Independant Dorset Poster: Creating and Constructing

Mentioned from my last weeks blog, we wanted to print our idea onto acetate to create a 3D approach to our design for the poster. We finished the design and printed each layer onto a different acetate paper and had them over lay each other which then lead us to framing the pictures into one.

This was the result of how each layer was printed into different sections going from background – agriculture – hill & wyvern – text:


Once we had all the layers printed separately, we combined them altogether on top of each other to create a see-through montage of images just too see if they worked in which they did. Our biggest problem with this using acetate was the print of colour when it came to white, as the original font and text within our designing in photoshop we used white. But coming to the print process we realised that printers do not give off the colour white so we had to adapt with using the font as how it is by keeping it empty.

Having all the layers already attached to each other, we added a white cardboard frame while sticking multiple layers of masking tape to create a sense of shade and light for our poster design as we came across the problem with the whole visual imagery being too dark.



This gave us the idea of using LED lights to brighten up the whole poster in which we placed in-between the frame and the masking tape. This was to create a sun rising effect which would happen behind the mountains and wyvern to create the emotion through the use of colour on the poster. Here we started to play with the positioning of the lights, arranging different ways that the light could give off as the sun.



After testing the LED’s, it did not come out quite so successive as it gave off too much light which made it look like the poster was all made up and rushed.


As a team we managed to come to the decision that the lights had to go around the whole entire frame instead as it would give the whole poster more of an visual pleasure to the eye. Also this would let the person viewing the poster an easier way to interact with the piece. In the end the lights looked much better towards the poster however it made reading the text much harder, so we started to experiment and test where the lights worked best for the user. Additionally we added tracing paper behind the LEDs to give a even spread of brightness throughout the whole poster.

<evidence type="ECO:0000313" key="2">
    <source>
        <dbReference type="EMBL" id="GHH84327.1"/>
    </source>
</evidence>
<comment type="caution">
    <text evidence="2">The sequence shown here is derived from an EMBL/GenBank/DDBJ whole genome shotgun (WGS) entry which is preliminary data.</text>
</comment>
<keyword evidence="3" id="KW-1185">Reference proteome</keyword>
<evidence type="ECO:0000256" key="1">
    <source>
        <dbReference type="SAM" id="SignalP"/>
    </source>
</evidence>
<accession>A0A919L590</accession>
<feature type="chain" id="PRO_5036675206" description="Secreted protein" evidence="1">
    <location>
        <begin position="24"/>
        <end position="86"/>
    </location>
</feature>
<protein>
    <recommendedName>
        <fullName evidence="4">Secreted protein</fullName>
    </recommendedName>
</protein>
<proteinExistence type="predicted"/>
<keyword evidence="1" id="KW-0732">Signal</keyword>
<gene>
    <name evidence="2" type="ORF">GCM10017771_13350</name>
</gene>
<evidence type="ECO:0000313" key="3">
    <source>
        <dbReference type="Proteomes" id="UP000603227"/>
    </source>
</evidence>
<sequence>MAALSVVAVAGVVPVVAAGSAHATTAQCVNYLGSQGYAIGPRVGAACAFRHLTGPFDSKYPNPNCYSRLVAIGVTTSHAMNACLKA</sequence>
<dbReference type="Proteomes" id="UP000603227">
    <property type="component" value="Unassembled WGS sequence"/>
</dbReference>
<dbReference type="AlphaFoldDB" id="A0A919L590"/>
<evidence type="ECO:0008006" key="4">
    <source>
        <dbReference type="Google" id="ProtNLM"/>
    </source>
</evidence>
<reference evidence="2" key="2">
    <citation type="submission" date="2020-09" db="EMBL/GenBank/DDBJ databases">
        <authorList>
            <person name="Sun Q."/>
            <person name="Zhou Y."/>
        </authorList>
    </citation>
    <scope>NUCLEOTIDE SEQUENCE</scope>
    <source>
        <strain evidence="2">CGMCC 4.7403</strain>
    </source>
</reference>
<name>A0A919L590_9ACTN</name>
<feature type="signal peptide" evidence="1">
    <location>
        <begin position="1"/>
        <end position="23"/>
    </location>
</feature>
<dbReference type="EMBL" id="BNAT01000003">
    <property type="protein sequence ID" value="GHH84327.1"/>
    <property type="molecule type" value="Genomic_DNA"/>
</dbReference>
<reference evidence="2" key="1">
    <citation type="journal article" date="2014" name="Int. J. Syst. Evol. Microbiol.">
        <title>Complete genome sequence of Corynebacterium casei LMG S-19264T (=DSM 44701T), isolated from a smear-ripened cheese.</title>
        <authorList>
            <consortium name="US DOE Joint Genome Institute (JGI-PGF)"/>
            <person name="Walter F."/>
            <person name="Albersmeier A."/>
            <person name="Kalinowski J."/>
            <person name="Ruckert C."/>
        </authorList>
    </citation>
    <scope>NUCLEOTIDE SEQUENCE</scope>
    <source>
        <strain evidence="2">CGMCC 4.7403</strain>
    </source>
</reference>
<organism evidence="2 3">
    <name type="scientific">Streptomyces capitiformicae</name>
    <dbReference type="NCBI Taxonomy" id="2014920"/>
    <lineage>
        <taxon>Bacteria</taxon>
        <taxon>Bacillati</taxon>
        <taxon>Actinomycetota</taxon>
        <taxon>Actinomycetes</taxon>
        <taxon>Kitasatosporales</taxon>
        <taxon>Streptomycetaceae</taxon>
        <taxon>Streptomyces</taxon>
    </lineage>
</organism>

By having the lights concentrated around the parameter of the frame, enabled the poster to stand out much more in other areas when it came to dark areas of the poster, this made me come to a figment of imagination with ‘Death’ by looking at the wyvern on top of the hill which made me think of the character ‘Death’ from the film Harry Potter. This understanding made me realise that the connotation of the poster made it come across negative as well as not suitable for a Dorset independence poster but this is just from my visual interpretation of the poster.


– Poster with lights on and dark environment.


– Image of death from Harry Potter 6/7.

With the poster being finally developed from acetate to 3D, however from a front view point of the poster it comes across as a 2D flat design. This was due to the fact of the glass on the frame which covered all the layers of the acetate. Another approach for this poster to become more 3D could still use the method of bringing in layers of each image and using cardboard for the material while sticking it altogether in a box creating a ‘paper diorama’. By doing this it would ensure a 3D effect no matter what position you look at it as all the layers are visible, however with this process it would be very time consuming as the creating, attaching and accurate patients of skills needed to pull this off at our current level would be proven difficult, while on the other hand the box it self would be endangered through a public space as the box is more physical and takes up space which could easily be trampled on if the user was trying to interact with the piece., (2014). What is a diorama?. [online] Available at: [Accessed 16 Oct. 2014].